Independent Inquiry Needed Into Crossrail Workplace Abuses

Construction union UCATT is calling for an urgent independent inquiry into safety and workplace abuses on the Crossrail tunnelling contract being undertaken by contractor ATC (Alstom, TSO and Costain).


UCATT members working on the Crossrail tunnelling contract say ATC management are employing intimidatory working practises. Workers are being forced to work until they are physically exhausted and are also being required to undertake work that is beyond them.


On top of these concerns the project is afflicted by appalling welfare facilities which fall far below accepted guidelines. Workers are forced to walk up to 2 miles underground in order to go to the toilet and canteen facilities are also entirely inadequate.


UCATT has written to Sadiq Khan Mayor of London, Crossrail and the Health and Safety Executive urging them to undertake an independent inquiry into the abuses occurring on the project.


Jerry Swain, UCATT London and the South East Regional Secretary, said: “Not only is this project a disgrace in its treatment of its workforce but there are now serious safety concerns. These issues should cause great alarm amongst ATC and Crossrail management. We need an urgent independent inquiry in order to investigate and end these abuses. The workforce and the country require reassurance that this flagship, state-funded construction project will follow the gold standard for workers’ treatment and workplace conditions. Tunnelling is a dangerous environment.”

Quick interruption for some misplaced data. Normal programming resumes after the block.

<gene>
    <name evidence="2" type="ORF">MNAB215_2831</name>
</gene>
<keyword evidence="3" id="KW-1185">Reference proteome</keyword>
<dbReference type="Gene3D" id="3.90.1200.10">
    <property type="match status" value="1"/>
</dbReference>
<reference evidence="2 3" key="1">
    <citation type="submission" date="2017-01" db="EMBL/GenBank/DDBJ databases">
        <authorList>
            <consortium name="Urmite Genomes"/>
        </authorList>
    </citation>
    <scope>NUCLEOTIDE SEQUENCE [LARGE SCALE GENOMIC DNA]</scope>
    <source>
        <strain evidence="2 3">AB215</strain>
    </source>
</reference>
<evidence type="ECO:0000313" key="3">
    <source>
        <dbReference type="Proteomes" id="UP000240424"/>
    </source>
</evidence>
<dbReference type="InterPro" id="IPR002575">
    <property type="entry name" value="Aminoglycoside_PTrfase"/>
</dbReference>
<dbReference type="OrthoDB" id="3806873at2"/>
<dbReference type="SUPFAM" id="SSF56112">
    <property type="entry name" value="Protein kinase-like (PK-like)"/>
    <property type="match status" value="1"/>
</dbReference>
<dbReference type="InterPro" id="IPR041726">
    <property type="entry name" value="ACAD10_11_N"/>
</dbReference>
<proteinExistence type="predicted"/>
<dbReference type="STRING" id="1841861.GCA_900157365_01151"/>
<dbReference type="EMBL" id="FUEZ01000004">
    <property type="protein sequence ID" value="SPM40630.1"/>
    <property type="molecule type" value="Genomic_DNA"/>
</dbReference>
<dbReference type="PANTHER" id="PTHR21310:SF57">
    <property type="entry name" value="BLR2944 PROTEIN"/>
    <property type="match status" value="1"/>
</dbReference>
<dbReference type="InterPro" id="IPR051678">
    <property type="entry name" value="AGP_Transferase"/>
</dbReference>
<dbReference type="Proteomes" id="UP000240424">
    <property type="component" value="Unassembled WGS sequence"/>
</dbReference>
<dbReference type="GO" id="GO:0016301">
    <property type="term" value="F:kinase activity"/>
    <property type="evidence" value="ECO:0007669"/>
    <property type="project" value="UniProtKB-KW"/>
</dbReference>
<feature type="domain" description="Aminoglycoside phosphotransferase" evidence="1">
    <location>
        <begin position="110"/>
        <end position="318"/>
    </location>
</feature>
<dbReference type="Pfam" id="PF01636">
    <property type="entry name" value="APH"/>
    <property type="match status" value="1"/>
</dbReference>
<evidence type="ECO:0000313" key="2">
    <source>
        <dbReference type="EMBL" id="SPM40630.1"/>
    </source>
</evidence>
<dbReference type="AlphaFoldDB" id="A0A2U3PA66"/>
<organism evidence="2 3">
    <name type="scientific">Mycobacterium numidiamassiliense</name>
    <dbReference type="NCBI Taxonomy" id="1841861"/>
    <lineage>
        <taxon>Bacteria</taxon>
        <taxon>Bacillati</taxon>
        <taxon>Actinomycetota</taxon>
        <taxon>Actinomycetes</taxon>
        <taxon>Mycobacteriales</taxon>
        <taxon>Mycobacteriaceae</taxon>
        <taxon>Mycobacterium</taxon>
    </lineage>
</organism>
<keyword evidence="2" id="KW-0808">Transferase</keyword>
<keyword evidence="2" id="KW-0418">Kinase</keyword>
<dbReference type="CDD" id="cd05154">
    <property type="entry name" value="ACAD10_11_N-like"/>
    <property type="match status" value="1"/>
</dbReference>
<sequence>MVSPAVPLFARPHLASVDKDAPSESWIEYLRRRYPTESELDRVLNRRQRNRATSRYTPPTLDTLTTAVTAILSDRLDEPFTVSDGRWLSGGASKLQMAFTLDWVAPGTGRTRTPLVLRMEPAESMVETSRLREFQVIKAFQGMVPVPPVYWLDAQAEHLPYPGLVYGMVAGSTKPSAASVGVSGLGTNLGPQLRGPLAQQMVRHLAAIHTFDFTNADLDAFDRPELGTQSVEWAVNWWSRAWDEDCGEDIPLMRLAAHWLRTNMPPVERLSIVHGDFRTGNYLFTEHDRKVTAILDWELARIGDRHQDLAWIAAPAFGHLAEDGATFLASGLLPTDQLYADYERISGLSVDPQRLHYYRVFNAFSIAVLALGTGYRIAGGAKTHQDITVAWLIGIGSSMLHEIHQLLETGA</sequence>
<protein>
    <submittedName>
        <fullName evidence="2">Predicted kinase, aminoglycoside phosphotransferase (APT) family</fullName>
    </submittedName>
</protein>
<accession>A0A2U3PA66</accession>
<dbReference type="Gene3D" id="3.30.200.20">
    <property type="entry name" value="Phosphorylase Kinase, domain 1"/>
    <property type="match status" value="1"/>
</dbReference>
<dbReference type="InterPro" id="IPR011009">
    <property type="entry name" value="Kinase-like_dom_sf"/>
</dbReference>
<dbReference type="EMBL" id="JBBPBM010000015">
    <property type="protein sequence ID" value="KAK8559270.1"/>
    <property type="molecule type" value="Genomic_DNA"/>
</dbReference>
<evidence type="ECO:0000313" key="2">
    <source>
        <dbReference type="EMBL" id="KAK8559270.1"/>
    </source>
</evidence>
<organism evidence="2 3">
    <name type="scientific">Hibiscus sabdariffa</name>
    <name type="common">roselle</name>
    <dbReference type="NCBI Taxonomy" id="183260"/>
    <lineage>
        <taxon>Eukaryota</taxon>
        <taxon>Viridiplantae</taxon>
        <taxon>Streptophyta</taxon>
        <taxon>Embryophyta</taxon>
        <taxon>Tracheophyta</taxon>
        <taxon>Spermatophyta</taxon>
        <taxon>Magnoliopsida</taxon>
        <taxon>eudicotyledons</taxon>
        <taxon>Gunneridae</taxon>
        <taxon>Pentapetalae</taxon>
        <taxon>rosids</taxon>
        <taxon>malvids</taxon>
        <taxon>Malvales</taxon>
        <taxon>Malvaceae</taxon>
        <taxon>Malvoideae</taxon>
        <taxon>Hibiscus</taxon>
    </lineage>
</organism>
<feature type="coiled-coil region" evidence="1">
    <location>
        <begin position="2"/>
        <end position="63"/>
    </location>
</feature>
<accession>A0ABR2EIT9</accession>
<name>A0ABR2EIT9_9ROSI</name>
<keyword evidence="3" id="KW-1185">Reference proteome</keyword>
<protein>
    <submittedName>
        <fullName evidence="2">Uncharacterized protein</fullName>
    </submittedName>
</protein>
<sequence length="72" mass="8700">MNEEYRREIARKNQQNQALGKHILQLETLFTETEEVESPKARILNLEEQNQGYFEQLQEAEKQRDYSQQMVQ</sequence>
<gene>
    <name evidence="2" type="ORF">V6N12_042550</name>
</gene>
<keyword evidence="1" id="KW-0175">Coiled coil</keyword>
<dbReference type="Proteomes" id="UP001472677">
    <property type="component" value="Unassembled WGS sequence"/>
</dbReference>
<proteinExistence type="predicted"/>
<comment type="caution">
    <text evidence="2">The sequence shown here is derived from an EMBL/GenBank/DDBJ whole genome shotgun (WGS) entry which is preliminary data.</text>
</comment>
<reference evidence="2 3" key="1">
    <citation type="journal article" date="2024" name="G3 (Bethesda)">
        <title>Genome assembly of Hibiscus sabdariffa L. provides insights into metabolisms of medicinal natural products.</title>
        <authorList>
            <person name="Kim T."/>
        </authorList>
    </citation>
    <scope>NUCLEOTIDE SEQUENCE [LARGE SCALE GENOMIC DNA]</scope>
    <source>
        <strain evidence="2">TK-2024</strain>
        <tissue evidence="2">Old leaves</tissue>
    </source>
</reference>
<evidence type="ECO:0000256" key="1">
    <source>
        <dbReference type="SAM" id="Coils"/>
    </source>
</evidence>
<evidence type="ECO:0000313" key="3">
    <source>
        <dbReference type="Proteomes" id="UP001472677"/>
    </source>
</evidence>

Last Thursday (29th September) UCATT held a protest outside the entrance to the tunnelling project over the poor welfare facilities and the failure of the contract’s fingerprint recognition system, which has resulted in many of the workforce not being paid correctly for the work they have undertaken.


UCATT later received reports from workers who had spoken to demonstrators claiming that when they entered the site they were stopped and questioned by site management.


Mr Swain, added: “It’s shameful that management at international construction companies, working on a major state-funded project, are going to extraordinary lengths to keep unions off site. It is like they have their own blacklist. There can be nothing more insulting than working a full shift, in difficult conditions in a tunnel, and then not getting paid. This needs to be rectified.”


There are currently over 1,000 workers employed by ATC on the tunnelling section of the Crossrail contract.


Problems on the site have been made far worse because the contractors refuse to give UCATT normal access to the workforce.


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